Archaeologists of the future will have no problem dating Hip Hop artifacts. Diss tracks and rebuttals will act as carbon isotopes. They’ll count pop culture allusions like tree rings. They will work backwards from political history to make sure they assign the Chuck Ds and Killer Mikes to their correct decades. The medium operates within the moment to the minute.
Hip Hop’s persistent timeliness lends itself to its own lore– heroes and villains, plots and subplots– that can go as deep as the listener cares to explore. It canonizes moments that might otherwise fall by the wayside, like when Tyler, The Creator raps about the Donald Sterling controversy in “SMUCKERS.”
Such timeliness also comes at a risk. The monoculture’s ever-shifting definition of human decency make hateful, homophobic songs like DOOM’s “Batty Boyz” now unlistenable. And the nostalgia bait dangling in the songs of younger artists is likely to have the staying power of your average meme (hear: Cupcakke’s “Cartoons”).
This is partly what makes escaping into Jerry Quickley’s great album (american) FOOL so refreshing. It’s teeming with timeless imagery born from a contemplative mind gushing forth into a flood of consciousness. Quickley’s words come to life with Busdriver’s peerless production, which is free from any trendy sounds and is as ambient as a film soundtrack. The result cannot be trapped in amber; it is as immortal as poetry.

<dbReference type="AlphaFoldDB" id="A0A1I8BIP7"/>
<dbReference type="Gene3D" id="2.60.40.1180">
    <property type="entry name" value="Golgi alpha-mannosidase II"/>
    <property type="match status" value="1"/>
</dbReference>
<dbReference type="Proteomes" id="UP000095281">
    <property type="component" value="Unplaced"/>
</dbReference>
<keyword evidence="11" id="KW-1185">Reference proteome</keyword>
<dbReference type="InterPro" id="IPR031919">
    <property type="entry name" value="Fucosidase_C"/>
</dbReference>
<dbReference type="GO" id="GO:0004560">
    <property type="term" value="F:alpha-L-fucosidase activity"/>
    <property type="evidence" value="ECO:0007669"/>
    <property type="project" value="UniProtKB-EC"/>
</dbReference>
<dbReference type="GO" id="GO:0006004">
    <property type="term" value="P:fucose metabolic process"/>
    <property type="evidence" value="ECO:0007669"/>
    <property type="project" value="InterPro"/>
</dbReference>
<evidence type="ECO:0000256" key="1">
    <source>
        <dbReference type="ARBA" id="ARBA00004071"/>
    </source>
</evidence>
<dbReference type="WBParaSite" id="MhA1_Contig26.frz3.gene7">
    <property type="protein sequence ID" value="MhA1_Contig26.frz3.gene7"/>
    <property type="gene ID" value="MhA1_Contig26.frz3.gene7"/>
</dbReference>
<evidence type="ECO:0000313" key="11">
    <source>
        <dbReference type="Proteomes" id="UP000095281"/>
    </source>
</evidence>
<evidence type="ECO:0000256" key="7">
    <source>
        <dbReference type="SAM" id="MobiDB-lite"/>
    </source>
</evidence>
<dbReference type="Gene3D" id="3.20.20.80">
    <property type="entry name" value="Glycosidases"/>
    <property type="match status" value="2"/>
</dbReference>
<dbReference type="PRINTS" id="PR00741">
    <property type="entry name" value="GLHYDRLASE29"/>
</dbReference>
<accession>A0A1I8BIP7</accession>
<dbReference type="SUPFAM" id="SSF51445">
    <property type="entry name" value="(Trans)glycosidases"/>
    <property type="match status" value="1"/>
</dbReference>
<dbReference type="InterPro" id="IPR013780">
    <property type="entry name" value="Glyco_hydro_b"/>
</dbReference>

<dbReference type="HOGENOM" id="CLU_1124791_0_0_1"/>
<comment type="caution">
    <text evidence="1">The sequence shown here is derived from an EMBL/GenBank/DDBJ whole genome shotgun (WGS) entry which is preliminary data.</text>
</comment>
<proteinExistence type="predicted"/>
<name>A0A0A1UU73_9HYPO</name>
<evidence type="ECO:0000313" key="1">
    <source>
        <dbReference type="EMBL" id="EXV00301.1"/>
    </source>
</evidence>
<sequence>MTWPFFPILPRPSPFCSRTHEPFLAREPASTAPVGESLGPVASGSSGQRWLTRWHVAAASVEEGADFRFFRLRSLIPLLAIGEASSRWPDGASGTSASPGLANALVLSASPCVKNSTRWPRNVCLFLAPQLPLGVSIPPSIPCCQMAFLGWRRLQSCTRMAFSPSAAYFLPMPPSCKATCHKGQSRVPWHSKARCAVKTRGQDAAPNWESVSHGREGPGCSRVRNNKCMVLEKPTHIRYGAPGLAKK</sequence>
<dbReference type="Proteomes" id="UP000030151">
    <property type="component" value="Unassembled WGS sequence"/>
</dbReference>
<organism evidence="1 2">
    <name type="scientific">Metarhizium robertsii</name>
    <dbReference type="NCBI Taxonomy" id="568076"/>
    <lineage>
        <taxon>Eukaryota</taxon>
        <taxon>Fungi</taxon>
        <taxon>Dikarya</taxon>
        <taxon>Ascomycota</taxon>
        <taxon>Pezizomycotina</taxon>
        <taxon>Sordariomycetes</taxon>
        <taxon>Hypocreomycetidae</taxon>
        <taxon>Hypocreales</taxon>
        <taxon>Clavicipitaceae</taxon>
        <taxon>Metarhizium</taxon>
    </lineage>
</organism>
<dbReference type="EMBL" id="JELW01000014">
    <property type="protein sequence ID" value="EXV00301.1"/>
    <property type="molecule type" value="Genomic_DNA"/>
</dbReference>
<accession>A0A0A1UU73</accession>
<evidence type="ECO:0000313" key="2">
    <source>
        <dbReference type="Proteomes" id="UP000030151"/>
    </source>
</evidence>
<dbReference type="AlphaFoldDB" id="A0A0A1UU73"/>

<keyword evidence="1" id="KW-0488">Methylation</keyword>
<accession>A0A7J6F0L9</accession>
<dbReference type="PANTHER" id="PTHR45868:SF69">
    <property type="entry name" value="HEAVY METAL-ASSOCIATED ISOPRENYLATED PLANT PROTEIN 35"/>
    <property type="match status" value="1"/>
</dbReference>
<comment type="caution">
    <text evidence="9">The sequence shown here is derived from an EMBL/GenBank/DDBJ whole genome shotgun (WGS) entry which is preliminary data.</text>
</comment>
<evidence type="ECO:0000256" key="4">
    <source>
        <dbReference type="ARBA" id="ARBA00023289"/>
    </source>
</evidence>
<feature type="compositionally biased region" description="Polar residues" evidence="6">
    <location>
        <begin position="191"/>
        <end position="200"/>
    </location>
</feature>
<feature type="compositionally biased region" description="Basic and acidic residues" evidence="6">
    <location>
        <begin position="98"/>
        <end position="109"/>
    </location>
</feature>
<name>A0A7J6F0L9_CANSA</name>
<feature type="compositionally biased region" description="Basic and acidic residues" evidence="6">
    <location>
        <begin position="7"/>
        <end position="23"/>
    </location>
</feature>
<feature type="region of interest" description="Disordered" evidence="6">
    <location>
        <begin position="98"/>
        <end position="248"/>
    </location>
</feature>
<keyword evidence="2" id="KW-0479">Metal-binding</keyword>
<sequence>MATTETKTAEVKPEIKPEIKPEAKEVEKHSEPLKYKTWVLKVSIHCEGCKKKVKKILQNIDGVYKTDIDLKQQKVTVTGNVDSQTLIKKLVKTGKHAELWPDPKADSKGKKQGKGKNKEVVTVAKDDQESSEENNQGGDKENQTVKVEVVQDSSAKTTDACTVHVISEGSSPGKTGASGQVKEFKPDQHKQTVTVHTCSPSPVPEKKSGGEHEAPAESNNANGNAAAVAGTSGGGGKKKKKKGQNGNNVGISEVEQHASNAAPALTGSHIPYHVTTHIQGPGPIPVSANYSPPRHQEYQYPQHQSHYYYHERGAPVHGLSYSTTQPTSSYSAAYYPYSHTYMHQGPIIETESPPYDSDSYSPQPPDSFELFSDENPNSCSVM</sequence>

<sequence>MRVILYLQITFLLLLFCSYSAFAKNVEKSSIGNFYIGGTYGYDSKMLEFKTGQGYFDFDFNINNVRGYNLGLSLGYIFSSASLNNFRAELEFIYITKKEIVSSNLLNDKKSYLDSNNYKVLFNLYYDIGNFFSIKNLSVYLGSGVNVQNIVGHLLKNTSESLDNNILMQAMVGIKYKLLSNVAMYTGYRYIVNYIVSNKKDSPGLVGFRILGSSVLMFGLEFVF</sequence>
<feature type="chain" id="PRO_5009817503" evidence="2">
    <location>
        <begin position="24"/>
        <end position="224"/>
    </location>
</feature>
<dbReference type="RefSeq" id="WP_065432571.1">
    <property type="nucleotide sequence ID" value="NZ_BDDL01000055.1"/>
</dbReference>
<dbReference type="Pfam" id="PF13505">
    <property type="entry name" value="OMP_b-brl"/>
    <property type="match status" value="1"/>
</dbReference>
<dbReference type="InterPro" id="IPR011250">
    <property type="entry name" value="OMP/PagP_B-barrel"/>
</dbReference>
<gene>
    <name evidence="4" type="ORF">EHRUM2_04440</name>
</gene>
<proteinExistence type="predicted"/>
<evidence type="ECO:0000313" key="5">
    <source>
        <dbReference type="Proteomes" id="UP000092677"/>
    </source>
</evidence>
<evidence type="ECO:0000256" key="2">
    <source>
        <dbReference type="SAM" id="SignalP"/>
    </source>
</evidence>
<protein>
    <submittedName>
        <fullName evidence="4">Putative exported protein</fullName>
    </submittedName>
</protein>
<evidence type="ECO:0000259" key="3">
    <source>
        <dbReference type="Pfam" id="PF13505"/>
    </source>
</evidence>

All of this to say: it’s damn good and exhilaratingly unique.
Unique, that is, as Quickley himself. He is a minor celebrity in LA whose platform is primarily spoken word. In addition, he’s a journalist recognized for his work in Iraq covering the American invasion. He brings that worldly perspective to his music. Stories of longing and nostalgia triggered by locals and their terrain. Brutal colonists in correspondence casually detailing their atrocities.
Quickley’s stream of consciousness style can sometimes obscure the songs’ central narratives. That might be a bigger problem, but with the images his words paint, grappling with the microscopic level of detail and layered meaning is a welcome, satisfying distraction.
Take “Transition.” It is a particularly manic song that’s hard to follow. He does, however, punctuate a lot of his verses with standout lines, like when he compares disregarded ideas to an abandoned car being reclaimed by nature with “Baby’s Breath pushing up through the door.”
The fun comes in unpacking such cerebral lines and eventually disciphering the rest of the song’s intent. It is an experience that demands multiple listening and ensures near-endless reward.